Quality and maturation of mango fruits of cv. goshall in relation to harvest date and carbon supply

Lechaudel Mathieu, Joas Jacques. 2006. Quality and maturation of mango fruits of cv. goshall in relation to harvest date and carbon supply. Australian Journal of Agricultural Research, 57 (4) : pp. 419-426.

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Abstract : The effects of harvest date (5 dates, between 100 and 140 days after full bloom) and carbon supply (2 leaf-to-fruit ratios, 10 and 100) on mango fruit (cv. Cogshall) quality and maturity were studied to find reliable indicators that take fruit physiological maturity into account and to establish a compromised harvest date according to the market. Fruit size and density varied with regard to the harvest date and assimilate supply. Changes in total soluble solids and titratable acidity were well correlated with concentrations of major soluble sugars and organic acids. Potassium concentration was increased according to harvest date. Metabolic changes occurred at 126-133 and 133-140 days after full bloom in fruit subjected to non-limited and stress conditions of assimilate supply, respectively. During this stage, sucrose and malic acid concentrations strongly increased, whereas those of starch and citric acid decreased according to the leaf-to-fruit ratio treatment. Synthesis of 1-aminocyclopropane-1-carboxylic acid (ACC) and malonyl ACC, and a rapid increase in the respiration rate were observed during this period. The shortage of assimilate supply delayed the onset of maturation and reduced its intensity. Storage quality of mango cv. Cogshall may be influenced by assimilate supply since the K+ to Ca2+ ratio and the pulp dry matter content, in particular, were enhanced in fruit from the 100 leaf-to-fruit ratio treatment. Results for mango cv. Cogshall suggested that total soluble solids, sucrose, and malic/citric acid ratio can be used as physiological indices for mango fruit, whereas fruit fresh mass, density, and pulp dry matter content can be useful indicators for when to harvest fruit. It appeared that 133 days after full bloom was an optimal harvest date for fruit grown under non-limited conditions of assimilate supply, for a market where the time between harvest and consumption of fruit is short. (Résumé d'auteur)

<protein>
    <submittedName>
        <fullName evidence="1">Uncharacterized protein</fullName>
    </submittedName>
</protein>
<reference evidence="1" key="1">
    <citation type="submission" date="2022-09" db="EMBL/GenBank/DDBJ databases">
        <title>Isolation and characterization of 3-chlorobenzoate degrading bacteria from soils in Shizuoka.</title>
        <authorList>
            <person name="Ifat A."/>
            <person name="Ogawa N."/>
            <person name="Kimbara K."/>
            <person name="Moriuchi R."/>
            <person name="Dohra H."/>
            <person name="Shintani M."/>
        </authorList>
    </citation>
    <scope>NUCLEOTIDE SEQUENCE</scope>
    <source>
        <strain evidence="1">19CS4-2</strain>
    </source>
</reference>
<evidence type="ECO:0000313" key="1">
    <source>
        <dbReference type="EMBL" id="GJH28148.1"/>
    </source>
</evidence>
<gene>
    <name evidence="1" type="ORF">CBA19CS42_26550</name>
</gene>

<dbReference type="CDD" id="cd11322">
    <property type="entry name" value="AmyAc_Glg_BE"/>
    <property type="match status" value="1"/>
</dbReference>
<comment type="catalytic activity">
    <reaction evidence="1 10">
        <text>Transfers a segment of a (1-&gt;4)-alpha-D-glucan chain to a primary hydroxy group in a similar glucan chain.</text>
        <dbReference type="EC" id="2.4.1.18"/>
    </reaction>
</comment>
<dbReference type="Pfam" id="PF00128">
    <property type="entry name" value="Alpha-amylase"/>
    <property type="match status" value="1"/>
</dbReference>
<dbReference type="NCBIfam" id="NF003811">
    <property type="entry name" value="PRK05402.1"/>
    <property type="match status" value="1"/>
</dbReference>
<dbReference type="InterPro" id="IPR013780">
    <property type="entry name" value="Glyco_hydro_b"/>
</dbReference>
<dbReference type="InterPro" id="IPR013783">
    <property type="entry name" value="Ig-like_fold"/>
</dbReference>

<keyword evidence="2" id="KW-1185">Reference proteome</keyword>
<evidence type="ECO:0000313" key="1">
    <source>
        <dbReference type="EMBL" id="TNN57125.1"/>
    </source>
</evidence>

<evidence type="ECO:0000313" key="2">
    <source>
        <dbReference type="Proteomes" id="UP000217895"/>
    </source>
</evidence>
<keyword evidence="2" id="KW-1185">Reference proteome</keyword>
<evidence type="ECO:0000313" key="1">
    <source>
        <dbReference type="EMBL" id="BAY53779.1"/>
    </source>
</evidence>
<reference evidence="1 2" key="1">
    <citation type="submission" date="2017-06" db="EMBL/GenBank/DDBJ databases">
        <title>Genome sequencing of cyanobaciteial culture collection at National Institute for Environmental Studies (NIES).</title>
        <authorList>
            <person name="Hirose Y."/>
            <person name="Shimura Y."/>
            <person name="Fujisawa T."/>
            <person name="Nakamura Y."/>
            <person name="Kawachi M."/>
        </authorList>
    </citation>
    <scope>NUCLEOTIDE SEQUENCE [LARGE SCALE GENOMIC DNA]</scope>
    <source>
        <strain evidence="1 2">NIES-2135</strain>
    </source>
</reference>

Mots-clés Agrovoc : Mangifera indica, Maturation, Mangue, date de récolte, Qualité, Carbone, Composition chimique, Physiologie végétale, Teneur en éléments minéraux

Classification Agris : F62 - Plant physiology - Growth and development

Champ stratégique Cirad : Axe 1 (2005-2013) - Intensification écologique

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